Government wants convicted offenders to serve sentences sooner
The Minister of Security and Justice will take over the Public Prosecution Service’s task of coordinating the process of enforcing sentences to avoid delays and prevent convicted offenders from serving too little of their sentence or eluding punishment altogether. The aim is to ensure that the organisations involved in enforcing judgments in criminal cases work together more efficiently so that offenders serve their sentences sooner and victims, survivors, care institutions and municipal authorities are better informed about convicted offenders and the sentences imposed by the courts. The cabinet has approved a bill to this effect put forward by the State Secretary for Security and Justice, Fred Teeven, and the Minister of Security and Justice, Ivo Opstelten.
Research conducted over the past few years – including a 2012 study by the Court of Audit – has revealed that there are shortcomings in the way those involved in enforcing judgments work together and that no-one has a complete overview of the process. In addition, sometimes correct information is lacking. This can and must be improved, the bill provides, for example, that every official in the system should be given access to all the information available about current cases, defendants and convicted offenders. It also contains measures to reduce bureaucracy. The new legislation will cut the types of judicial proceedings during the enforcement process by three-quarters and enable defendants and convicted offenders to obtain documents in the action electronically.
To maintain public confidence in the rule of law, it is important to ensure that convicted offenders serve their sentences straight away. At present, however, there are sometimes delays of many months between sentencing and execution. Through swift enforcement the government also aims to prevent offenders evading supervision before they have served out their sentence. The bill dovetails with prior measures taken to improve and expedite the execution of judicial decisions.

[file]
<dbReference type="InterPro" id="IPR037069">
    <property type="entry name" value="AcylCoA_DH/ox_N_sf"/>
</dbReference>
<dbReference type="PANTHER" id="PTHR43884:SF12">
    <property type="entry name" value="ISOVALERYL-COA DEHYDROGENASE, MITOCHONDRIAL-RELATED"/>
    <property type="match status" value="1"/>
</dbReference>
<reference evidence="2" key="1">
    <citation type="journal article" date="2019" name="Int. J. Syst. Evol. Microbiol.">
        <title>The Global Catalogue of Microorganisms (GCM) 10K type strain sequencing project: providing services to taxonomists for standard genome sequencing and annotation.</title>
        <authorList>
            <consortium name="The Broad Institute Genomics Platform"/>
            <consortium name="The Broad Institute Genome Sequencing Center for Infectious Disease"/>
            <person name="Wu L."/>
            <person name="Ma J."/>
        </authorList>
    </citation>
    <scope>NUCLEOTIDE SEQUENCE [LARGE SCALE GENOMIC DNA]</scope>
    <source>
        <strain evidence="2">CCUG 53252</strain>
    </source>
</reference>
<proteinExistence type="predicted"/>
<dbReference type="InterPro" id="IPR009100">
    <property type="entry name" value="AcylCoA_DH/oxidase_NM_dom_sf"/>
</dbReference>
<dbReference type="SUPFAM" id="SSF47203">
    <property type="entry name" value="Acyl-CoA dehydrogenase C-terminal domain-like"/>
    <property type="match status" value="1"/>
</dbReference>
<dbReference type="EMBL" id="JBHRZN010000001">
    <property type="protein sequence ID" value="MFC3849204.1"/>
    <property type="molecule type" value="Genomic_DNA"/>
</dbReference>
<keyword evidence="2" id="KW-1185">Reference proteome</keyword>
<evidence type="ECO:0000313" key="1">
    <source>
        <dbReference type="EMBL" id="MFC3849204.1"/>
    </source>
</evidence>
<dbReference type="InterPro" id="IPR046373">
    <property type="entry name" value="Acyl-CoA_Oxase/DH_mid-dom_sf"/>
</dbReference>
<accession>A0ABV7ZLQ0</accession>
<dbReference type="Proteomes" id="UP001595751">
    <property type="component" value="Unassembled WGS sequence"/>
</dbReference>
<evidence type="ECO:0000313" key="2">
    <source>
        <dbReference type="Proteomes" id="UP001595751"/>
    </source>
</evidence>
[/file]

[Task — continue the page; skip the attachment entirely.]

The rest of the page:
Improving the enforcement of sentences is a necessary condition for strengthening the performance of the entire criminal justice system, in which the police, the Public Prosecution Service, the Probation Service and the Central Fine Collection Agency (CJIB) work together. Under the new system, the Public Prosecution Service will send all judicial decisions for enforcement to the administration and information centre responsible for the administrative logistics involved in enforcing judgments, the AICE (Administratie- en Informatie Centrum voor de Executieketen). The AICE falls under the CJIB and ensures that every organisation in the system receives the information it needs to enforce the sentence on time and in the right form. The Minister of Justice will assume a central coordinating role to ensure that policy is implemented uniformly. This will provide a better overview of how well the system is working, enabling adjustments to be made as necessary.
The Public Prosecution Service will remain responsible for setting conditions for release on parole and bringing cases before the criminal court, including in the context of enforcement of judgments (for instance if a convicted offender reoffends and receives a default custodial sentence). In addition, the Public Prosecution Service will also retain the power to intervene in the enforcement of a sentence. Furthermore, the Service can advise the Minister on enforcement issues, such as specific risk factors that could cause public concern.
The cabinet has decided to ask the Council of State to issue an advisory opinion on the bill. The text of the bill and the Council of State’s advisory opinion will be made public upon submission to the House of Representatives.